Tag Archives: physics

It's All About the Waves - 2014's First Magnitude 7+ Event in Chile

There's been a decent amount of chatter amongst Earth scientists that it has been a long time since the last magnitude 7 or greater earthquake.  In fact, there hadn't even been one in 2014 until last night.  The earthquake is currently rated an 8.2 (mww) and occurred in a well known seismic gap that has been published on a decent amount in recent years.  The last major earthquake in North Chile was an 8.6 in 1877! Many smaller earthquakes in the area over the last weeks have kept everyone on their toes.

This location in Chile marks a major plate boundary where the Nazca plate is subducting, or being pushed under the South American plate.  The idea of subduction is that the two plates are being forced together and one ends up getting pushed underneath the other.  In this case, the cold and dense oceanic crust gets pushed underneath the less dense continental crust.  As we would expect, this means that the earthquakes occur on a very shallow angle thrust.  Moment tensor solutions can tell us about the fault by analyzing many seismograms.  Turns out that the moment tensor solution looks like about a 12-18 degree dip on the fault, not out of line with our prediction.  There are a lot more of the advanced scientific products such as the moment rate function here.  It looks like the rupture lasted for around 100 seconds and slipped a maximum of 6.5 meters (21 ft.) at a depth of near 30 km (18.6 miles).  The earthquake started a little more shallow though, about 20 km (12 miles) down.

There have been many aftershocks with the event, some sizable.  At the bottom of the post I've provided a channel list that I'm using to watch the aftershock sequence on the EpiCentral app (for iPad).  What I want to show are the buoy data though!  When a large earthquake of this type occurs, waves are generated in the ocean and the folks at the Pacific Tsunami Warning Center go into action.  There were some significant waves near Chile (about 2m/6.5 ft.).  It looks like, for the time being, most other locations such as Hawaii may be in the clear.  As I'm writing this the remnants of the waves should reach Hawaii in the next few hours.  Below is a rough travel time map from NOAA.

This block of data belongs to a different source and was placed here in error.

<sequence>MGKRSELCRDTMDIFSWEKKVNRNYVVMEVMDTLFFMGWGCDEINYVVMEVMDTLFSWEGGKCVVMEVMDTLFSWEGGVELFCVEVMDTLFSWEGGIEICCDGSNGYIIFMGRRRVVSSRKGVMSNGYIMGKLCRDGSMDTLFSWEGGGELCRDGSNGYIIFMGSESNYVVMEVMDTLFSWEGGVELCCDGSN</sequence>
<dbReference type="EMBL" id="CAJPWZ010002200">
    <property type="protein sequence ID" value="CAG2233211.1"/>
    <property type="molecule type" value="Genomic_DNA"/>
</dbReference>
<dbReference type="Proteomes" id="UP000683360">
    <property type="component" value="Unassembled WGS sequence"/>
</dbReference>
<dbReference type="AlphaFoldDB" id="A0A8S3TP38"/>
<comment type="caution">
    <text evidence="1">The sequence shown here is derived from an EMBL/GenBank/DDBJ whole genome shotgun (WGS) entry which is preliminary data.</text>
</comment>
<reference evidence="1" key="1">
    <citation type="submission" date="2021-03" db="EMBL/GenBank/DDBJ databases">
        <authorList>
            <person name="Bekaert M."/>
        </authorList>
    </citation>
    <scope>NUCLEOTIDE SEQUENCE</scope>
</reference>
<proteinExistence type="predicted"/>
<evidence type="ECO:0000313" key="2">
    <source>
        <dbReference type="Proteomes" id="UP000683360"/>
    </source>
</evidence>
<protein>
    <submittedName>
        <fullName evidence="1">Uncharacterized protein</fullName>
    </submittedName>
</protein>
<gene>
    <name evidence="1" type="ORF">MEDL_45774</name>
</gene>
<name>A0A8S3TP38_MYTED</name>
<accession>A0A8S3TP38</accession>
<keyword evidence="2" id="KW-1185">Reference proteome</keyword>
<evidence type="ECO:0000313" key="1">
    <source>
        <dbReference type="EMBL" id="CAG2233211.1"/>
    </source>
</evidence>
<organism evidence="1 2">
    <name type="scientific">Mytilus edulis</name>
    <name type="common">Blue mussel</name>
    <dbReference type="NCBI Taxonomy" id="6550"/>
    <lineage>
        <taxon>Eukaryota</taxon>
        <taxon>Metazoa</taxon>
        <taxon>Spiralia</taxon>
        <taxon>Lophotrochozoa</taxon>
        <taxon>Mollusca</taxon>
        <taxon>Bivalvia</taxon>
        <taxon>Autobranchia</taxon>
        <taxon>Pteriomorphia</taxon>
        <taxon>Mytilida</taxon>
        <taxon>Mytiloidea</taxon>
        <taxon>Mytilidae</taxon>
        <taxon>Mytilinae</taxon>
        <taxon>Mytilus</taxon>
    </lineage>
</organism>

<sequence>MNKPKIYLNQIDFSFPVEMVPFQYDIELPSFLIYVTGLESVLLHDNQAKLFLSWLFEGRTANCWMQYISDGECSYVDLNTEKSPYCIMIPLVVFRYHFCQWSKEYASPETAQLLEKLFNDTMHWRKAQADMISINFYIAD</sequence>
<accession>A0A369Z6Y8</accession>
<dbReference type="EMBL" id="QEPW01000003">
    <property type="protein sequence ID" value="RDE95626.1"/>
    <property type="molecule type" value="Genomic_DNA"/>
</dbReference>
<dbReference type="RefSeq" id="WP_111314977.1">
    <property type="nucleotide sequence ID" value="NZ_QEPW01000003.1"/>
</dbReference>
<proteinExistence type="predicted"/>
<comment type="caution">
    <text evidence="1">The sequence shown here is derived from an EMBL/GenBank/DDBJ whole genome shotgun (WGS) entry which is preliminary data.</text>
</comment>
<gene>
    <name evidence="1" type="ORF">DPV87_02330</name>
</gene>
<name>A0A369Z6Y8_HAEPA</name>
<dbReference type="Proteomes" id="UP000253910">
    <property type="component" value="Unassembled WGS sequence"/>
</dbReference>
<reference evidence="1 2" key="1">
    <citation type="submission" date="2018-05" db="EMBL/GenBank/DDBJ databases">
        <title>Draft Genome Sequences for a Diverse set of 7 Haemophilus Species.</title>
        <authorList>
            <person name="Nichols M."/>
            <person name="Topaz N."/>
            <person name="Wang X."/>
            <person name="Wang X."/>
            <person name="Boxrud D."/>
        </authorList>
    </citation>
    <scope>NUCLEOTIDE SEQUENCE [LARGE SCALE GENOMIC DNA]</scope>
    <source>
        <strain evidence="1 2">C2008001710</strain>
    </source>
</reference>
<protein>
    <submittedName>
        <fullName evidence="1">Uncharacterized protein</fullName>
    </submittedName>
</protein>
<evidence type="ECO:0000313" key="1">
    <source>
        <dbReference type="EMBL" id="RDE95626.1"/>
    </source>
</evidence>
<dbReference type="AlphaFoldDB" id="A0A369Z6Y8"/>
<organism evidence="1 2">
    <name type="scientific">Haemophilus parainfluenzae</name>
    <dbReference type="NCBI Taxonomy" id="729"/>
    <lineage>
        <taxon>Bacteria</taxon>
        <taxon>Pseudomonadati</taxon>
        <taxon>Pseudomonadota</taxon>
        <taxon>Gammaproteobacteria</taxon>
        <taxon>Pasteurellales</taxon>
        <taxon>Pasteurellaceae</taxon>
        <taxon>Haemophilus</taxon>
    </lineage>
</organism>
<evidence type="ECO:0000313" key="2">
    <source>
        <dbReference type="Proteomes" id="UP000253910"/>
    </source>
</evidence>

A list of the observations from the  warning center can be found in their most recent statement.  We can actually access the buoy data and look at the wave propagating across the ocean though!

When waves propagate across the water (or many other media) they often experience a phenomena called dispersion.  The idea is that waves are actually made of many frequency components, or notes if you will.  Because of some physics funny business, the longer period (lower frequency) waves will actually travel faster than the short period (high frequency) waves.  We can see this in the data below.  I'm showing two stations for sealevel.  They have different types of sensors, but that's not too important.  Be sure to click on the plot to see it full size (the link will open in a new window/tab)!


We see exactly what theory predicts, long period waves coming in first, followed by progressively shorter period waves.  We also see that stations further out don't see the high frequency waves.  This is another phenomena in which the medium filters out high frequency waves over the travel.  We would say that the high frequency waves have been strongly attenuated.